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“Error establishing a database connection” With XAMP, MySQL and WordPress

Thought some people might find it useful to see how I managed to solve this…

So, this week I determined to do a little more work on the code for this blog – a new plugin.  However, as I have recently updated my laptop I needed to re-install all the tools – Eclipse, Ant, XAMPP – and setup the XAMPP test instances of the blog.

I ran up XAMPP and used phpMyAdmin to setup a test WordPress database and user.  Then I used Eclipse to edit the wp-config.php file for the XAMPP installation and finally a little ANT script to rebuild the blog into the XAMPP directory.

At this point, I expected to launch immediately in to the blog at “http://localhost:8080/” ready to do the setup and install a backup from the live blog to play around with.

No such luck!  Instead I got the following:

Screenshot - Error establishing a database connection

Well, I tried all the obvious things – checked the password, username, checked everything was up and running.  Nothing obvious.  I added and removed the user and database several times – but to no avail.

I tried Google – and found a few others with suggestions, but nothing that worked.

But, eventually, I noticed that the one detail was a little odd.  When creating the users I had left the “Host” setting to be the default “Any host” – which results in the “Host” column in the Users list showing “%”.

So, I changed the user (using the Edit Privileges link) and set the Host to be “localhost” – using the “Create a new user with the same privileges and … delete the old one from the user tables.” option.

That worked.

I’ve shown the user that worked (wordpress_user) and another one that causes the problem (badwp_user) in the screenshot below:

Screenshot - phpMyAdmin showing a "good" and "bad" user.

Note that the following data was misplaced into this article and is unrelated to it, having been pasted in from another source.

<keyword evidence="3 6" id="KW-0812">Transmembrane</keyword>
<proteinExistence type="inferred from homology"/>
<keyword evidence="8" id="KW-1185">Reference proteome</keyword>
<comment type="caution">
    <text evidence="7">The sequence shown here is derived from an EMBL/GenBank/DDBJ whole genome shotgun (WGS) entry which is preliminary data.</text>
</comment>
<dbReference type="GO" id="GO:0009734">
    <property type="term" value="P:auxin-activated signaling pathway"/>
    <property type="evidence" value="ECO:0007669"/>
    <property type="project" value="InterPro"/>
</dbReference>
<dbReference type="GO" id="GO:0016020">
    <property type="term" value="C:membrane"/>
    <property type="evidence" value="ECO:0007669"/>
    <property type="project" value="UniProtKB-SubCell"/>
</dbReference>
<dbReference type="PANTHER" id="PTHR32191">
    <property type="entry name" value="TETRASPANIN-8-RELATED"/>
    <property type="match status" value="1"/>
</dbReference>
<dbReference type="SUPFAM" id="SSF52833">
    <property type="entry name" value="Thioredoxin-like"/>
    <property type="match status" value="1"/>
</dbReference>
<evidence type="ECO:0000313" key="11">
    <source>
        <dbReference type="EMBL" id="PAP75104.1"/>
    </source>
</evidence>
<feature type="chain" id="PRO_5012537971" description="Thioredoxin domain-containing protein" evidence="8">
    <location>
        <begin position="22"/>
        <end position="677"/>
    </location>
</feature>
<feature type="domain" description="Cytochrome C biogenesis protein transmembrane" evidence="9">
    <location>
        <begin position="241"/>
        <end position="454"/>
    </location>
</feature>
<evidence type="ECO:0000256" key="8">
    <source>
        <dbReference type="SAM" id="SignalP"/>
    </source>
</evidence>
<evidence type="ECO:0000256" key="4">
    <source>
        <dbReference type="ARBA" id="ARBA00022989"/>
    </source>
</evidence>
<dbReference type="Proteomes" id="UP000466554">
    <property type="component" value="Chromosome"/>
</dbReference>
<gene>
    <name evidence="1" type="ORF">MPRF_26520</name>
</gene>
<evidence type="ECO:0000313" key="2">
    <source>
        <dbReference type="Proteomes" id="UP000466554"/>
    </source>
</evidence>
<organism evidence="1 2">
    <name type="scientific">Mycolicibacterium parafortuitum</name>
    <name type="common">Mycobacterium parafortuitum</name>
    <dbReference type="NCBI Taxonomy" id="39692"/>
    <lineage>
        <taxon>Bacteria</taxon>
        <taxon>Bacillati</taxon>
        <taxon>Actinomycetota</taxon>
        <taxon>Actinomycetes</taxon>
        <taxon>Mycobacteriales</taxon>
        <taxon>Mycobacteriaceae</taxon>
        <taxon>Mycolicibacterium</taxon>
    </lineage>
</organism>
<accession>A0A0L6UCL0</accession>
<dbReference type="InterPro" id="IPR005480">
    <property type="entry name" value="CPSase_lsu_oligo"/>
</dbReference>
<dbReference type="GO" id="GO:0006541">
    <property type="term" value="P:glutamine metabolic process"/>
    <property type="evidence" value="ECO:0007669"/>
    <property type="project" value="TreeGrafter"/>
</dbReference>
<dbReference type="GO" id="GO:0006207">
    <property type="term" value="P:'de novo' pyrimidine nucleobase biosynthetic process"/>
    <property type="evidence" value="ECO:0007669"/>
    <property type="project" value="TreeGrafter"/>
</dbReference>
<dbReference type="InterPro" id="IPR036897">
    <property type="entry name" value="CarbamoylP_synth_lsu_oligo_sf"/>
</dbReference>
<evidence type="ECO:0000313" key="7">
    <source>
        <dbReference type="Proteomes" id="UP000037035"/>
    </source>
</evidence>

Hope that helps some of you.

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Posted in WordPress

20 comments on ““Error establishing a database connection” With XAMP, MySQL and WordPress”

  1. RS says:

    Just wanted to thank you as I was having this problem and it was driving me crazy. Nothing I could find helped aside from this which seems to have been posted just 5 days ago. Just in time!

  2. peshu says:

    create a database manually in phpadmin. point that database name in your wp-config.php script and run the script.

  3. Ben says:

    Thank you…

  4. raghavendar says:

    The problem may be due to high memory usage and you may not have created the swap file. Follow the link to get the procedure to create swap file

  5. dr0g0 says:

    Thank you, looked at various fixes but your artitcle helped as I had not set the user to localhost.


  6. Ugochukwu says:

    Thanks very much, you do not just helped me out, youvteqch me something new.thanks ones again.

  7. Snyders says:

    Thank you, only page that show this real solution. You rock, man!

  8. Sjoek says:

    Hi Simon, Thank you so much for this! Googled allot but this is the only good answer i could find on the whole www.

  9. alexandra says:

    THANK YOU! It has eaten all my neurons so thank you for postin this.

  10. shailender says:

    thank u so much buddy.. wasted my precious 2 hour thanks..

  11. sam says:

    Thank you so much.

    All along, I had assumed that Any host meant any host including localhost.

    I have been struggling with this for days until your post saved me.

    Thank you

  12. Brad says:

    Thanks alot. It really solved the issue.

  13. J says:

    Thank you. With the help of this article the 5-minute ‘easy install’ actually took 3 minutes, plus the 2 hours it took me to find this article.

  14. Jayesh says:

    Thank you .. that worked for me too.

  15. aida says:

    thanks! that did the trick.

  16. Hernan says:

    Thanks man, this was driving me crazy.

  17. JG says:

    Thank you sooo much! You are my master :))))

  18. Theo says:

    Thanks buddy ! It worked for me, I lost so much time trying to figure it out

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